Being Seen As a Sex Symbol Is Not a Bad Thing – Victoria Kimani Prides Over Her Looks

May 8, 2017 3:51 am 0

It’s very obvious that US-born Kenyan singer and songwriter, Victoria Kimani, is one hell of a “hottie!” Her killer curves and sumptuous jaw-dropping biological features put her ahead of the competition when it comes to attractive females in the Nigerian music industry. More so, the Chocolate City act has no problem flaunting what she has at every given chance. In a closed interview with Potpourri, she even expressed her pride in being seen as a sex symbol. She said;

“I don’t think it’s a bad thing. I am quite aware of that. Besides, why should I apologize for owning up to what is mine? At times, I can choose to wear Hijab to cover it up. Sometimes, I decide to flaunt it. I don’t even look at what people say because this is me and I try to be myself oftentimes.”

“It is people who look at me as a sex symbol. I think seeing me as a sex symbol should be for some people because I have not worn anything my mind did not accept. The way you see my dressing depends on who you are. If you are somebody who is extremely religious, the idea will be different. Dressing is a thing of choice. What others like might be what others hate.”

Having started her music career in America, the Kenyan singer always sought to come home to show Kenyans what she’s got. However, she spotted that Nigeria had a profitable market and that a major populace of the youth was very involved in music. Further speaking, she said;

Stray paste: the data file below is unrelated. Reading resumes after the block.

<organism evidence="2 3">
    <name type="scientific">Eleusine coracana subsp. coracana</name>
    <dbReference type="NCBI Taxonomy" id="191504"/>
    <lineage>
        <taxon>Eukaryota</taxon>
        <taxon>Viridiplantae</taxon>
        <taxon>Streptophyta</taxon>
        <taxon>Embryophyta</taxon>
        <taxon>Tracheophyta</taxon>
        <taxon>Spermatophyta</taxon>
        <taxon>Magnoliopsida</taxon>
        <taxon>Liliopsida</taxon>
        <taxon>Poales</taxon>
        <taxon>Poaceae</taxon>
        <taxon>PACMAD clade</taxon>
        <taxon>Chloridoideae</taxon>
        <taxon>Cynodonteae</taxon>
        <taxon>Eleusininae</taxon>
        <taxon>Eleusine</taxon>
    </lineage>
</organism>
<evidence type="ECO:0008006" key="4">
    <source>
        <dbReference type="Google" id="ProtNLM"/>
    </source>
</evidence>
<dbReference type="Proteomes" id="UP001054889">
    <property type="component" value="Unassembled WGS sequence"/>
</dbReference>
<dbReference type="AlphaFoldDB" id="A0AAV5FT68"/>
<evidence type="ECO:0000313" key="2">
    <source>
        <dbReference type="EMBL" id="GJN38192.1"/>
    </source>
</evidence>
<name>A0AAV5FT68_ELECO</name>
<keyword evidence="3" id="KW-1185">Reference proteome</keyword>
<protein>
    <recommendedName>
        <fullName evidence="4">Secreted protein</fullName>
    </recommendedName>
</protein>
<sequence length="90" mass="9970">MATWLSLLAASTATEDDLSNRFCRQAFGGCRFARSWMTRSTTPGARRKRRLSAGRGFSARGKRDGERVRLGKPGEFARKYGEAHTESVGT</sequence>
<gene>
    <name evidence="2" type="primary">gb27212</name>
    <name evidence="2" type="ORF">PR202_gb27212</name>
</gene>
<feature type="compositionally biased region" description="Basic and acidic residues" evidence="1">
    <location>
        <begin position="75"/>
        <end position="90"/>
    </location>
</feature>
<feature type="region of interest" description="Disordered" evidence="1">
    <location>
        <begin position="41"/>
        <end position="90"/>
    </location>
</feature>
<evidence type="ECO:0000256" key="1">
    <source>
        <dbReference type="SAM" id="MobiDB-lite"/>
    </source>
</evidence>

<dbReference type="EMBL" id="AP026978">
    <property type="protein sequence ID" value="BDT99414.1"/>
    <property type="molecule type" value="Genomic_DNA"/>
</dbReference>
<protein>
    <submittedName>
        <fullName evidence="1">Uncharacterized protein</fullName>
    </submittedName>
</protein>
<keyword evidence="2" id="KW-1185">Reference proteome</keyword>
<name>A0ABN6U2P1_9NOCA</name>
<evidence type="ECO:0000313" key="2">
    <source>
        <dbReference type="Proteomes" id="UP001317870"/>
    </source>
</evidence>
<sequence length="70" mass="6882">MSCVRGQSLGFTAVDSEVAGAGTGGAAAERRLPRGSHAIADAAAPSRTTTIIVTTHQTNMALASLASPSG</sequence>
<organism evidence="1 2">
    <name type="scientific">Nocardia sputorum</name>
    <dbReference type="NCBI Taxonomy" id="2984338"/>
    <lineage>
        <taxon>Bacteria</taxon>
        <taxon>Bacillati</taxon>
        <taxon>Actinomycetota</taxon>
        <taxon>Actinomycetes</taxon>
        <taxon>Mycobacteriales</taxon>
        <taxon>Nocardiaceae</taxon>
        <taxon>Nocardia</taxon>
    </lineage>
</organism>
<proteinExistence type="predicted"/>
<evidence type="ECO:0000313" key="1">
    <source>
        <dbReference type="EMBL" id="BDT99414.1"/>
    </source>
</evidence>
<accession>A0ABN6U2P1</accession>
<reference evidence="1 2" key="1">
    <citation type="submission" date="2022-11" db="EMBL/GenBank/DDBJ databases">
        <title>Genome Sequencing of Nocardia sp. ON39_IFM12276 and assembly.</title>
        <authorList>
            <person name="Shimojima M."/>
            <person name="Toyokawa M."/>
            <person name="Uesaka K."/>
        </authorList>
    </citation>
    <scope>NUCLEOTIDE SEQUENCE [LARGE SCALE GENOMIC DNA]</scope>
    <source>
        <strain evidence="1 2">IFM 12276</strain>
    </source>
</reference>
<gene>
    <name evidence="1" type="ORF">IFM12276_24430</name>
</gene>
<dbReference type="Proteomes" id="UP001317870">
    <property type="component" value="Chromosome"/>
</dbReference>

“Before I was signed to Los Angeles Laker Ron Artest, I knew I had always wanted to come back home and do music that will be accepted in Africa as a whole. I knew that if I had gone to Kenya, it could be cool. But everyone knows that when you talk about music and entertainment in general, Nigeria is like Hollywood, compared to other countries in Africa. So I said to myself, I need to find myself here because there are so many talents.”

“So many people including the media are so interested in music compared to Kenya where less than 65% of Kenyan youths are interested in music. But here in Nigeria, it is like 70%. So when I was in the US, I told myself that I need to go back home and be a pan-African artiste; that artiste who will be able to move around the continent. So that was the reason for my coming here. I am so grateful to God. Almost three years into the business, I would say that I am getting closer to my goal. But there is still a lot of work to be done,” She concluded.

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